Cape Verde has achieved a significant milestone by becoming the fourth country in Africa and the 44th in the world to successfully eliminate malaria. This accomplishment is particularly noteworthy considering that Africa bears the highest burden of malaria globally, with 94% of the 249 million cases and 95% of deaths recorded on the continent in 2022.
Algeria, Morocco, and Mauritius had previously been certified as malaria-free in 2019, 2010, and 1973, respectively. Cape Verde’s journey to elimination involved addressing severe epidemics that once affected all ten islands of the archipelago. However, since the 1980s, malaria had been confined to just two islands, Santiago and Boa Vista, both of which reported no cases since 2017.
The World Health Organization (WHO) commended Cape Verde’s commitment and resilience in achieving this feat. The country’s strategy included providing free treatment and testing for all new arrivals, along with systematic surveillance and mapping of mosquito breeding sites throughout the year. These measures will continue to be in place, not only to sustain the elimination of malaria but also to combat other mosquito-borne diseases like dengue fever.
Dr. Tedros Adhanom Ghebreyesus, the Director-General of the WHO, expressed optimism about the global fight against malaria and emphasized the importance of both existing tools and new interventions such as vaccines. Despite the progress made, the global burden of malaria remains substantial, with approximately 608,000 deaths in 2022, primarily affecting children and pregnant women.
The WHO has approved two vaccines to aid in the fight against malaria: the R21/Matrix-M, recommended for widespread use in 2022, and the RTS,S vaccine, endorsed in 2021, which is set to be rolled out in 12 African countries over the next two years. The achievement of malaria-free status is expected to have a positive impact on Cape Verde’s external image, benefiting areas like tourism. The country’s prime minister, Ulisses Correia e Silva, emphasized the recognition of Cape Verde’s health system overcoming challenges and the significance of this milestone for the nation.
Cape Verde’s certification as a malaria-free country marks a significant achievement not only in public health but also in bolstering the nation’s global standing. Prime Minister Ulisses Correia e Silva acknowledged the positive impact on Cape Verde’s external image, emphasizing the recognition of the country’s health system overcoming challenges.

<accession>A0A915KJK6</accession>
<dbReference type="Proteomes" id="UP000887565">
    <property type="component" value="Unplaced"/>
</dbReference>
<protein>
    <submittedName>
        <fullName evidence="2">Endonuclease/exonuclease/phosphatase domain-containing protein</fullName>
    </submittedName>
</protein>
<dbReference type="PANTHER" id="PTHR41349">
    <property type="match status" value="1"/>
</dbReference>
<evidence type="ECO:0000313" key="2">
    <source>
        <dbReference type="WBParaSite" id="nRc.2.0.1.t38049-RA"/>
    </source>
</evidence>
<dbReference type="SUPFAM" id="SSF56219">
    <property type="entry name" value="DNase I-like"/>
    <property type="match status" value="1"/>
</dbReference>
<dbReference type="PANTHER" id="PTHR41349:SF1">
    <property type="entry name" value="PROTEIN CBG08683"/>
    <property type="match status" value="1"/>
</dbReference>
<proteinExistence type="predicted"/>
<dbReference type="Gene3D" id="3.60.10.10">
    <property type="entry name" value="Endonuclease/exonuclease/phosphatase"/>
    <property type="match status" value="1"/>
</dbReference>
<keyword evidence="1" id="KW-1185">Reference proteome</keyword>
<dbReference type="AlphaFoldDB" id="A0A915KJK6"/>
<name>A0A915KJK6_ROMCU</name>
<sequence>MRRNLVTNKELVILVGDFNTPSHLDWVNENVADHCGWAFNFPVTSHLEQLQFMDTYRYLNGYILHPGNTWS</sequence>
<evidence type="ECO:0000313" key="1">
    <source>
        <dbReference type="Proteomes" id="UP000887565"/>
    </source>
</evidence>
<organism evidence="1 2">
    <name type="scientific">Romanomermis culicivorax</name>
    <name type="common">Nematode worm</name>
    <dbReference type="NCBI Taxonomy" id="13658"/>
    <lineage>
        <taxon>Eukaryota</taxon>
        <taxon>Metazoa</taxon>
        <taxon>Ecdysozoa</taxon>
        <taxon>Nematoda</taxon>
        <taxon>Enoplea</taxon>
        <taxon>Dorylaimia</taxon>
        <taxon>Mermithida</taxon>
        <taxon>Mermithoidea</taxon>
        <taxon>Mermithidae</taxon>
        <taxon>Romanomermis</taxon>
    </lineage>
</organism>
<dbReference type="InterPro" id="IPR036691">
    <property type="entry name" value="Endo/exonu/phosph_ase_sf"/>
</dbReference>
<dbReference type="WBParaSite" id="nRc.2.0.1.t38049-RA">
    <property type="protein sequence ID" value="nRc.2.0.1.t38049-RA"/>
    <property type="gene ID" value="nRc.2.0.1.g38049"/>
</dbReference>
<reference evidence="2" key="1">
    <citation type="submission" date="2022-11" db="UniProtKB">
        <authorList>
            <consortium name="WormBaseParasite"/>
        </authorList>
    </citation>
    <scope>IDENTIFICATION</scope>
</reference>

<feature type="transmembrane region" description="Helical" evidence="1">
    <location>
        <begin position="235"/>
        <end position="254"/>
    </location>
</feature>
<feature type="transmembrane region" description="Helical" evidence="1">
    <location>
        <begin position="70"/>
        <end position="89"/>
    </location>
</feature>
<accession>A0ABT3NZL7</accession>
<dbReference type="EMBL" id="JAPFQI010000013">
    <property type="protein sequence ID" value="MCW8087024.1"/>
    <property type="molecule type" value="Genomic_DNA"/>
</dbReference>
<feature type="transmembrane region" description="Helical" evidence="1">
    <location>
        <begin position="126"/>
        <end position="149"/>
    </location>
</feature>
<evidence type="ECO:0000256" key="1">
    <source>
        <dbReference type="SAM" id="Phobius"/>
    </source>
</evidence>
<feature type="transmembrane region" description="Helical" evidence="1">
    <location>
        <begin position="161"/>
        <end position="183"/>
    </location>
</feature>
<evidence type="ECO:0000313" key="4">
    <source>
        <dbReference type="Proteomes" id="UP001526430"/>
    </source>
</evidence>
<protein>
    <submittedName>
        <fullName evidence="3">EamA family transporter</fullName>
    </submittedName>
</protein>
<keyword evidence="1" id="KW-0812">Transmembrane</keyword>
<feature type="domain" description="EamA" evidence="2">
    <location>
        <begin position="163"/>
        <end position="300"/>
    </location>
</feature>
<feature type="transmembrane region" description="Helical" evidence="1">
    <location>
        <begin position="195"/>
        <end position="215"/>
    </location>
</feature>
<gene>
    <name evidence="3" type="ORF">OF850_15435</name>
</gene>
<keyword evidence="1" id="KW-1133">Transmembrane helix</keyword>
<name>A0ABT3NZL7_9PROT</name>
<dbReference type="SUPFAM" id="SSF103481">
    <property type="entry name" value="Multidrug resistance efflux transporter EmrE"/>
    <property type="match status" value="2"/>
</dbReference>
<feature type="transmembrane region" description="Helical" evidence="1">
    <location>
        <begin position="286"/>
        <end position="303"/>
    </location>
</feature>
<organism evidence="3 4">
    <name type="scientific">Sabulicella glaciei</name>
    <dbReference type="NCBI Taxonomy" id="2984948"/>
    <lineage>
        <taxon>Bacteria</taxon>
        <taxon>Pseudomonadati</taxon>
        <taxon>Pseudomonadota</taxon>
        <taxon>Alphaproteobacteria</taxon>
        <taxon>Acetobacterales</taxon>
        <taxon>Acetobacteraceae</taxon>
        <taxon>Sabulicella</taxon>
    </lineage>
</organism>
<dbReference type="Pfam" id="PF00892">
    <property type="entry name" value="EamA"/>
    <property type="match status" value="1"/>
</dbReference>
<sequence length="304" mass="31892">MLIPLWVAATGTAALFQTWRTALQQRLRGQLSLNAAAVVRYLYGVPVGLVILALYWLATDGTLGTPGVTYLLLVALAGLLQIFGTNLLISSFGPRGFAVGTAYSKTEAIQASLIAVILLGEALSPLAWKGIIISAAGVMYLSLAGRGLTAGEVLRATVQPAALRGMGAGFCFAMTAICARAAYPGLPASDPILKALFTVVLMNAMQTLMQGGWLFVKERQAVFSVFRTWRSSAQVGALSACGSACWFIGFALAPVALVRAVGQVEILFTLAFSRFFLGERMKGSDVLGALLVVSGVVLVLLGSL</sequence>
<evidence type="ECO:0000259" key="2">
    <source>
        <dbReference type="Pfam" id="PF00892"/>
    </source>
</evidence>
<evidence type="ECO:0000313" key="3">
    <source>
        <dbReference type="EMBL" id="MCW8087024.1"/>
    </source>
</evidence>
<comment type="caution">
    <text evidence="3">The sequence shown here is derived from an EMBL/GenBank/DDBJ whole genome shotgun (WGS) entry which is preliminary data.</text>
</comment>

This success story showcases the effectiveness of Cape Verde’s comprehensive approach, including free treatment and testing for new arrivals, ongoing surveillance, and mapping of mosquito breeding sites. Importantly, the infrastructure developed to combat malaria will continue to serve the country in addressing other mosquito-borne diseases like dengue fever. This sustainability strategy aligns with a broader public health perspective, recognizing the interconnectedness of various health challenges.
The World Health Organization (WHO) Director-General, Dr. Tedros Adhanom Ghebreyesus, commended Cape Verde’s unwavering commitment and resilience in the long journey to eliminate malaria. He expressed hope that this success, coupled with existing tools and new interventions like vaccines, could contribute to the collective aspiration of a malaria-free world.
It’s worth noting that despite the progress in malaria elimination, the global fight against the disease faces ongoing challenges. The number of malaria cases and deaths remains significantly higher than pre-COVID-19 pandemic levels. The disruption of healthcare services during the pandemic is estimated to have contributed to 63,000 malaria deaths between 2019 and 2021.
The approval and deployment of malaria vaccines, such as the R21/Matrix-M and RTS,S, represent crucial steps forward in malaria prevention. As these vaccines are rolled out in African countries, it’s anticipated that they will contribute to further reducing the burden of the disease, particularly among vulnerable populations.
Cape Verde’s success not only contributes to the global effort to eliminate malaria but also serves as an inspiration for other regions facing similar challenges. It underscores the importance of sustained efforts, international collaboration, and innovative strategies in achieving significant public health milestones. The journey to a malaria-free world requires continued dedication, resources, and a united front against this mosquito-borne disease.